What do you guys think of STEM’s future?

Shirtgate / Shirtstorm poll results point to a polar community

Shirtgate shirtstorm poll resultsAfter about a week of polling on views of shirtgate (also known as shirtstorm), the results are in and there are some pretty clear findings.

The poll sought to measure people’s views of Dr. Matt Taylor’s wearing of a shirt covered in depictions of scantily clad woman including some with guns during a TV interview on the Rosetta comet landing project.

The two most polar possible choices got by far the most answers indicating intense feelings on this topic.

By almost a 2:1 margin (52% versus 27%), the more than 2,500 respondents indicated that they viewed the wearing of the shirt as a non-event that was blown out of proportion.

There were responses from 69 countries to the poll and  in almost every country of the world the view that the wearing of the shirt was a non-event blown out of proportion won out. However, the reponses did vary relatively speaking in some interesting ways between countries.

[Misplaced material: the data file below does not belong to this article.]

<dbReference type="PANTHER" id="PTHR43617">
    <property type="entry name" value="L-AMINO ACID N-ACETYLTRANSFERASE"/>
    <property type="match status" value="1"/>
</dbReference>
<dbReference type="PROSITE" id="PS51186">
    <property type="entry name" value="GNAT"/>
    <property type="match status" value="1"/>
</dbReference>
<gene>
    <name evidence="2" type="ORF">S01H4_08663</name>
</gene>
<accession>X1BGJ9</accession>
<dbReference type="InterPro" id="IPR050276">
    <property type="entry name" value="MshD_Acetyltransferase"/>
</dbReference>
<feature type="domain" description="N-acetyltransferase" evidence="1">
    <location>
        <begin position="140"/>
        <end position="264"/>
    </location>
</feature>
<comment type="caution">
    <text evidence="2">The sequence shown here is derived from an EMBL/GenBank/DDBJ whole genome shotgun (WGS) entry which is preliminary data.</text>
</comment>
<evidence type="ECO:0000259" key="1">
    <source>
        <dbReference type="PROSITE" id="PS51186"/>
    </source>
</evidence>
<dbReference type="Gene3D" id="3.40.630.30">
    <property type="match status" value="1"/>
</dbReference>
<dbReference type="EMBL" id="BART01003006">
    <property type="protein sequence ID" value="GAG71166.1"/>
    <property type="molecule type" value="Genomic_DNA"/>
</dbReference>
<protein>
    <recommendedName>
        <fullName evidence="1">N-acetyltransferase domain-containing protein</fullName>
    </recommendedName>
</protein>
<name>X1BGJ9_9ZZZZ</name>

In Taylor’s home of the UK, responses were relatively one-sided. In the UK, 63% of responses were that the wearing of the shirt was a non-event and the reaction to it was the problem, while 4-fold fewer (15.6%) viewed the actual wearing of the shirt as a problem. About 2% said either “scientists should wear whatever they want” or that it was a mistake for Taylor to have worn the shirt.